Margarine, while often lauded for not containing saturated fats, does contain a potentially high amount of trans fat. This alone makes it a very unhealthy choice. We recommend traditional butter over margarine any day of the week.
Margarine is a man-made substance derived from vegetable oils, often used in lieu of lard or butter. Proponents claim that margarine is healthier than butter, pointing to its lower amount of cholesterol and lack of saturated fat, as well as its abundance of monounsaturated and polyunsaturated fatty acids, which are generally linked to improved heart health. However, all is not golden in the land of margarine.
For one, margarine generally contains the same amount of calories as butter. Also, while there is stigma regarding saturated fats, the most recent research shows that it isn't saturated fats we need to be worried about, but rather trans fats. Although the amount of trans fat in margarine does vary with more solid margarine containing greater amounts, a regular stick of margarine contains roughly two grams of trans fat (17% the daily value) per tablespoon - a fairly hefty amount. Trans fat is known to raise LDL cholesterol levels (the bad kind) while lowering HDL levels (the good kind), increasing the risk of arterial plaque formation and heart disease. In fact, the risk of heart attack nearly doubled in one study that focused on those who regularly consumed vegetable oil trans-fatty acids vs. those who did not. Furthermore, the trans fats found in margarine have recently been linked with a decreased immune response, making your body more susceptibility to colds, flu, and other various illnesses.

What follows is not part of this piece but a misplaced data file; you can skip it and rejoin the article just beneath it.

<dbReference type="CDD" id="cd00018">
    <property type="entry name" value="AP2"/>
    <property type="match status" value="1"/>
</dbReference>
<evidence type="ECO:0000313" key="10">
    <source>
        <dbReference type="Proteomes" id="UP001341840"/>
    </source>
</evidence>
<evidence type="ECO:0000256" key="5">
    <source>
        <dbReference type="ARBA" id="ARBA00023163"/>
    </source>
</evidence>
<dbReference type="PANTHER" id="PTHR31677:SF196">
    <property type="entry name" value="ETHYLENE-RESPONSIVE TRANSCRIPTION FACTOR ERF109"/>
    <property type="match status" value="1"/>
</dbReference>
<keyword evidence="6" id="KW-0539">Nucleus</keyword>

On the last note, it is important for mothers to recognize that trans fat can reduce the quality of their breast milk. Although more information is needed to deem this fact, it is highly likely the trans fat ingestion during early life is directly related to insulin resistance and impairment of the heart's glucose metabolism in the baby.
While margarine may be fortified with plant sterols and stanols which can help lower cholesterol, whether or not these fortifications can negate the effects of high amounts of trans fat is highly debatable (and in our opinion, not possible). We recommend choosing traditional butter over margarine, with the main focus on eliminating the trans fat. Butter will also provide you with many nutrients in their natural form - in most cases, the nutrients found in margarine are synthetic.
Possible short-term side effects
Possible long-term side effects
- increased cholesterol
- heart disease
- weight gain
- clogged arteries
- reduced breast milk quality
- reduced immune response
Ingredients to be aware of
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Written by Jeff Volling | 12-29-2015
Written by Jeff Volling
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